Synthesis and characterisation of ultre-small nanoparticules for in vivo imaging applications

par John Ddungu

Projet de thèse en Chimie

Sous la direction de Luisa De Cola.

Thèses en préparation à Strasbourg , dans le cadre de École doctorale Sciences chimiques (Strasbourg ; 1995-....) depuis le 22-01-2016 .


  • Résumé

    The project concerns the synthesis and characterisation of silicon, silica and cobalt nanoparticles for the imaging of lymph nodes to aid in targeted cancer surgery. The utilisation of nanomaterials in medicine holds a promising potential in emerging applications of diagnostic imaging as well as the prospect of new capabilities for delivering therapies tailored and targeted for specific diseases. However so far, relatively little is known about the interaction of nanoscale objects with living systems. The project I intend to undertake falls within the framework of the broader “NanoTracking” project of the Helmholtz Virtual Institute. The overall scientific goal of the institute is directed towards the development of novel functionalised nanomaterials for application in the imaging of cancer via appropriate techniques, such as positron emission tomography (PET), magnetic resonance imaging (MRI) and fluorescence imaging, with the aim being to design tailor-made nanomaterials and to provide a deeper understanding of their interactions in vitro and in vivo. The special expertise and infrastructure of the Helmholtz-Zentrum Dresden-Rosendorf in conjunction with four principal groups from Academia (KIT, University of Heidelberg (Germany), Monash University (Melbourne, Australia) and University College Dublin (Ireland) and four associated partners (TU Dresden/OncoRay, MPI of Colloids and Interfaces Potsdam, Bioquant Heidelberg, Monash University/Monash Institute of Pharmaceutical Sciences) will guarantee accomplishment of the comprehensive project objectives, as well as provide excellent cross-disciplinary training opportunities for the research teams of the participating institutions. The Virtual Institute is embedded in the cancer research environment of the National Centre for Radiation Research in Oncology Dresden/Heidelberg, as well as European networks such as the FP-7 Research Infrastructure for NanoSafety assessment (QNano) coordinated by the University College Dublin principal group. It is anticipated that the combined know-how of the collaborators within the Virtual Institute will enhance, in a synergistic manner, the possibility to develop tailor-made nanomaterials for cancer diagnosis and treatment, and will serve as a nucleation point to start further national networks and international projects on the EU level.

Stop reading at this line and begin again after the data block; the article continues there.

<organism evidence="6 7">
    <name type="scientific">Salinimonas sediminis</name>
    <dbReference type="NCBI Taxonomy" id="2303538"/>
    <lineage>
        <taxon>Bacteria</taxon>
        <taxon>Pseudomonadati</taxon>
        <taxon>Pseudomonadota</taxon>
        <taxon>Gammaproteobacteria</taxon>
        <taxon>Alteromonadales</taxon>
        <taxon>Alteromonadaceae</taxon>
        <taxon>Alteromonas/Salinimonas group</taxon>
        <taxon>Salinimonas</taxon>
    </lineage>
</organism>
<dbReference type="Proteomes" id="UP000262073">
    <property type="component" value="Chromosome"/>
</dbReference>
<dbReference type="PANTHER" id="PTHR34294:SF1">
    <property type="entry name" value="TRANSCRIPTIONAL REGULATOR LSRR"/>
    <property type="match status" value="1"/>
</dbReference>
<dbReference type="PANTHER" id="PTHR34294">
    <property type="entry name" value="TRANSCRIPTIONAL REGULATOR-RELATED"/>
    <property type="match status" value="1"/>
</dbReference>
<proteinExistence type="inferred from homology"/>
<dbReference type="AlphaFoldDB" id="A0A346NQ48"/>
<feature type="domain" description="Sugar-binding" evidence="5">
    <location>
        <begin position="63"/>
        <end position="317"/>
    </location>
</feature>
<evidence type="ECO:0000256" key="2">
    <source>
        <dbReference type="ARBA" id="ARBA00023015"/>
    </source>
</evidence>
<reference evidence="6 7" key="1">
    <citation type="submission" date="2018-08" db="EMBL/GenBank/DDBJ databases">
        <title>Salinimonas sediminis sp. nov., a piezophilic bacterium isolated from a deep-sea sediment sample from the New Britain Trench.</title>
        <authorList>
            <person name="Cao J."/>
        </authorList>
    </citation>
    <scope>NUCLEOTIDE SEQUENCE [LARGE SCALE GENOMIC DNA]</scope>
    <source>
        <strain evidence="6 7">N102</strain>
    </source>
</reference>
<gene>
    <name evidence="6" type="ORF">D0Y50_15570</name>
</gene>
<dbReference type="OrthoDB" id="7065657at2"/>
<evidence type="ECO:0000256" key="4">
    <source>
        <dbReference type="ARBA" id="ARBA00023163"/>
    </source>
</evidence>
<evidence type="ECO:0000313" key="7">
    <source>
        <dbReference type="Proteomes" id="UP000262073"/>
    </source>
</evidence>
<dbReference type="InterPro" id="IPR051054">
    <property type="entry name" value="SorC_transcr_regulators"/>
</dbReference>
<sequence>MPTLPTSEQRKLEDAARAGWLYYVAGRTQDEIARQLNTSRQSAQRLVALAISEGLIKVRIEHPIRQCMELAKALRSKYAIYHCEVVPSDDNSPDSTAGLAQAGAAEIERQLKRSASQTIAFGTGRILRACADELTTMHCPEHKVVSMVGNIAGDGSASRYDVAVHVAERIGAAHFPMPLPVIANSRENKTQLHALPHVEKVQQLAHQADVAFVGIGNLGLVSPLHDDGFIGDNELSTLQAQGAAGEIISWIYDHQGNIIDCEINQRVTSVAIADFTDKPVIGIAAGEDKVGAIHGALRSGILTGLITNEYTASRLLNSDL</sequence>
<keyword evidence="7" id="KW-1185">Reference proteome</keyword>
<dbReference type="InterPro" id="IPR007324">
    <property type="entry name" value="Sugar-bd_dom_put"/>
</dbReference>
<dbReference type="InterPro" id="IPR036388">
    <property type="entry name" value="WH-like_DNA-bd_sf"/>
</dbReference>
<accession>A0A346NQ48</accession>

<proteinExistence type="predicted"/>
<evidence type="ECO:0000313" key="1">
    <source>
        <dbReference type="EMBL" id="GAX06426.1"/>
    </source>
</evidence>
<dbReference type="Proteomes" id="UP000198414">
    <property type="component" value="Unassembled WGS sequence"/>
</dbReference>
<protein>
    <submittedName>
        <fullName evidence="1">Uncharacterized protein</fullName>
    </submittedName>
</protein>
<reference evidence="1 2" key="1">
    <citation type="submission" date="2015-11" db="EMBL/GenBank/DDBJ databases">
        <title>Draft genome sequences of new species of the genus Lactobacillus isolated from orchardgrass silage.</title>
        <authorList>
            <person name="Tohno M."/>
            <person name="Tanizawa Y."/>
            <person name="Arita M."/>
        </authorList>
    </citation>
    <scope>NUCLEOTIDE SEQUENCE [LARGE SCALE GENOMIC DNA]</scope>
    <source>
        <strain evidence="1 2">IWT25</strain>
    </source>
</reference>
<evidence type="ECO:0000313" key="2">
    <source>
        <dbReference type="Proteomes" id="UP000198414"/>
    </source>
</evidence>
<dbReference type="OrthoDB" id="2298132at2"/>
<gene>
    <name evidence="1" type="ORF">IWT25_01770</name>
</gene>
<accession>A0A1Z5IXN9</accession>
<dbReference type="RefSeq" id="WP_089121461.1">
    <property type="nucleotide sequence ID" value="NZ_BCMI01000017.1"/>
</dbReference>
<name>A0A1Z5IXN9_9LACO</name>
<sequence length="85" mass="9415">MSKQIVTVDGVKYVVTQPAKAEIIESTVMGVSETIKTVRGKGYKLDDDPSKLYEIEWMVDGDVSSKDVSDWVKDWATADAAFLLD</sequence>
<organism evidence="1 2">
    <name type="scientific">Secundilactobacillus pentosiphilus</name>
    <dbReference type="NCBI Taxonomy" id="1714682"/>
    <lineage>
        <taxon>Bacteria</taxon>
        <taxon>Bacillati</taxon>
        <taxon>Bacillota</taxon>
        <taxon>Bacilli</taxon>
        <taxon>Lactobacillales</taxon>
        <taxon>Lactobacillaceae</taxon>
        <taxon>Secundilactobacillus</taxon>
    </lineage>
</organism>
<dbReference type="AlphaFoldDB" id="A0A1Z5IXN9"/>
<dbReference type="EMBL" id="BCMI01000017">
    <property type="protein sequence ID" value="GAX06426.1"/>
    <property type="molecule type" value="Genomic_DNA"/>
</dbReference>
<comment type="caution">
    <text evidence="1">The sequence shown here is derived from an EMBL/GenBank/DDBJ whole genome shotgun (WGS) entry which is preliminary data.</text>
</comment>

• Résumé

    The project concerns the synthesis and characterisation of silicon, silica and cobalt nanoparticles for the imaging of lymph nodes to aid in targeted cancer surgery. The utilisation of nanomaterials in medicine holds a promising potential in emerging applications of diagnostic imaging as well as the prospect of new capabilities for delivering therapies tailored and targeted for specific diseases. However so far, relatively little is known about the interaction of nanoscale objects with living systems. The project I intend to undertake falls within the framework of the broader “NanoTracking” project of the Helmholtz Virtual Institute. The overall scientific goal of the institute is directed towards the development of novel functionalised nanomaterials for application in the imaging of cancer via appropriate techniques, such as positron emission tomography (PET), magnetic resonance imaging (MRI) and fluorescence imaging, with the aim being to design tailor-made nanomaterials and to provide a deeper understanding of their interactions in vitro and in vivo. The special expertise and infrastructure of the Helmholtz-Zentrum Dresden-Rosendorf in conjunction with four principal groups from Academia (KIT, University of Heidelberg (Germany), Monash University (Melbourne, Australia) and University College Dublin (Ireland) and four associated partners (TU Dresden/OncoRay, MPI of Colloids and Interfaces Potsdam, Bioquant Heidelberg, Monash University/Monash Institute of Pharmaceutical Sciences) will guarantee accomplishment of the comprehensive project objectives, as well as provide excellent cross-disciplinary training opportunities for the research teams of the participating institutions. The Virtual Institute is embedded in the cancer research environment of the National Centre for Radiation Research in Oncology Dresden/Heidelberg, as well as European networks such as the FP-7 Research Infrastructure for NanoSafety assessment (QNano) coordinated by the University College Dublin principal group. It is anticipated that the combined know-how of the collaborators within the Virtual Institute will enhance, in a synergistic manner, the possibility to develop tailor-made nanomaterials for cancer diagnosis and treatment, and will serve as a nucleation point to start further national networks and international projects on the EU level.